The mystery of being for others



I’m struggling to write this post. I have been for a week. It’s not that that I have nothing to say. Rather that the deeper I reach into mystery, the more words fail.

 

How do I speak the mystery that God’s being is, in the words of T. F. Torrence, “his being for others”?  That all that God is, he is for us? What words can do more than bounce off our dulled human capacities and roll around, meaning nothing to us who nonetheless must learn to live in this truth to be truly human?

 

I sit in church on Sunday, the cross still standing, draped with purple and white. Tangible evidence of the mystery of God being for us. Of the cost of such being for others. And of the promise that this way of being leads to life.

 

I take the bread, the wine, and hear him whisper, “All that I am, I am for you.”

 

“For the totality of the divine nature lives in Christ in bodily form, and you have been filled in Christ. . .” (Colossians 2:9-10)

 

I start to move on, to consider how individual and person are far from synonymous. How being a person – human or divine – does not mean being a self-contained individual but being in communion. He stops me. “Stay here. Soak in this. All that I am, I am for you.”


He knows my heart needs to hear it again. Today, when there’s no energy left. When I sit and pray yet again to be given words, the drafts all lying half-written and dead.  When I feel empty and useless and sad. What, in this moment, does it mean: “All that I am, I am for you?”

 

“When you have no strength, I am your strength.”

 

“When you have no words, I remain the Word.”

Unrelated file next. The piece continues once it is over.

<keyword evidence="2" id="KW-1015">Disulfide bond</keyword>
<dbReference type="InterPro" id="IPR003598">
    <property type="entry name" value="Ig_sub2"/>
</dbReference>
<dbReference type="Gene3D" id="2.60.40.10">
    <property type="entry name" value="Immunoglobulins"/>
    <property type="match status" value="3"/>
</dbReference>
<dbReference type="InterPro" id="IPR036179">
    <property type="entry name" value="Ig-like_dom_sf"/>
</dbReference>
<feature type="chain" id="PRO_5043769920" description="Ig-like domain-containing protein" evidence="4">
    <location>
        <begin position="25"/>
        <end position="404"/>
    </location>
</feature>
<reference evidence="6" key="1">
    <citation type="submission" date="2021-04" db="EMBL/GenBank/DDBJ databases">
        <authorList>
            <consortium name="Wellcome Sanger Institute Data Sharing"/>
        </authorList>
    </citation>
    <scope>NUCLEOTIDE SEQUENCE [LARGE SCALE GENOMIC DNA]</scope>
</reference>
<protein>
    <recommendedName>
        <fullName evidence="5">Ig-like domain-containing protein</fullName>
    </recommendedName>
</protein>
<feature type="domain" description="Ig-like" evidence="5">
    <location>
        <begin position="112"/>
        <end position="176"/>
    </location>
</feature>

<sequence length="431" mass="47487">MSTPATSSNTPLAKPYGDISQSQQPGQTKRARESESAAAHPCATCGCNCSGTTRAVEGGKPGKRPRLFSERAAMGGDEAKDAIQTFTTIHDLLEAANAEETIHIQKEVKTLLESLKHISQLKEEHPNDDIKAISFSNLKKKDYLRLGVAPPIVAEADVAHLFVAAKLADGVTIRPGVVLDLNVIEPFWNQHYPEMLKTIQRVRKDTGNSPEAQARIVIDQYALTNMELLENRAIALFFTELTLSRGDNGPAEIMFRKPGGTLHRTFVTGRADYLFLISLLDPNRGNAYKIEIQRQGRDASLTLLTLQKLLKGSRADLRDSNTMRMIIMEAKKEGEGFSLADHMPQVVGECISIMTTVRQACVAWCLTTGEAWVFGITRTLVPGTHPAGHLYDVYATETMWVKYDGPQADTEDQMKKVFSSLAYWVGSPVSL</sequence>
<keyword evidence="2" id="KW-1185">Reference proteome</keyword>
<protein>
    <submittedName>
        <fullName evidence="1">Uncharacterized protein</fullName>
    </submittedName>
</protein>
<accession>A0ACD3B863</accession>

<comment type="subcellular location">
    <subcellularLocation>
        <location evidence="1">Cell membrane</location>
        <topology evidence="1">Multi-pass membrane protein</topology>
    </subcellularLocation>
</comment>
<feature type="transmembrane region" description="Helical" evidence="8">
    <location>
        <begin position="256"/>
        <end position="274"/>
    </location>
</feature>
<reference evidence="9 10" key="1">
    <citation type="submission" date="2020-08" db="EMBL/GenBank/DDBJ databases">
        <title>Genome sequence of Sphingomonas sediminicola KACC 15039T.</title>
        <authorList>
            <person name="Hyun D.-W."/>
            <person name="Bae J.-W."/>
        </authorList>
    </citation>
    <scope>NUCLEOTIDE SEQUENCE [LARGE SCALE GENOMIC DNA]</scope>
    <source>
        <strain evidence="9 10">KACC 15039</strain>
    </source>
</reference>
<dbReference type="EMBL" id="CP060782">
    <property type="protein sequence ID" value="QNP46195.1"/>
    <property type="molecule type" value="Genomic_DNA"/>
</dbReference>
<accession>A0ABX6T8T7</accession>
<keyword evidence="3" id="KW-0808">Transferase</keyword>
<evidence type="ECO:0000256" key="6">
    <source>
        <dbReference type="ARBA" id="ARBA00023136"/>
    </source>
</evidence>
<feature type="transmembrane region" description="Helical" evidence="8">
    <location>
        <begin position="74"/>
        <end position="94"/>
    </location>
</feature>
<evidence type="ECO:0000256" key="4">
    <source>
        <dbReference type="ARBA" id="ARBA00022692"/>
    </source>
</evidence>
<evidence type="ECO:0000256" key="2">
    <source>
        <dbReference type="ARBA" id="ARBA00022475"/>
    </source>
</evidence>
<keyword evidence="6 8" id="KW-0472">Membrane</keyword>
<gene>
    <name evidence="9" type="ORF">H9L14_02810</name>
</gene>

“When you seek truth, return again to Me, for I Am the Truth.”

 

“But, Jesus, how? How, in this place, do I let you be all of that to me?”

 

The words of another ring in my head and I picture myself half-lying in a corner, nothing left to give. Alone. “Jesus, will you come and be with me in this corner? I need you and I want you.” He comes, not afraid of my mess. “All that I am, I am for you.”

 

In his presence, I ask myself what I’m holding onto. What is keeping me from enjoying the perfect, never-ending love that He offers? To what am I clinging? A desire for affirmation? For security? For control? Or for change – in myself, the situation, or others? Sometimes all four are wildly active, sometimes just one or two. Today. . .?

 

I turn to him, clenched fists open. “Jesus, I offer you my desire for control. I am your servant. Speak through me if you want, when you want.” He receives all that I offer, freeing me from its grip. Sometimes I can’t let go. At least I can usually invite him into my resistance. “Jesus, I can’t honestly let go of my desire for affirmation yet. But I want you with me. Will you stay? And will you do in me what I can’t do in myself?”


He stays, and in his quiet gentleness, my clenched hands begin to open and my heart to thaw and I begin to receive the all that He offers.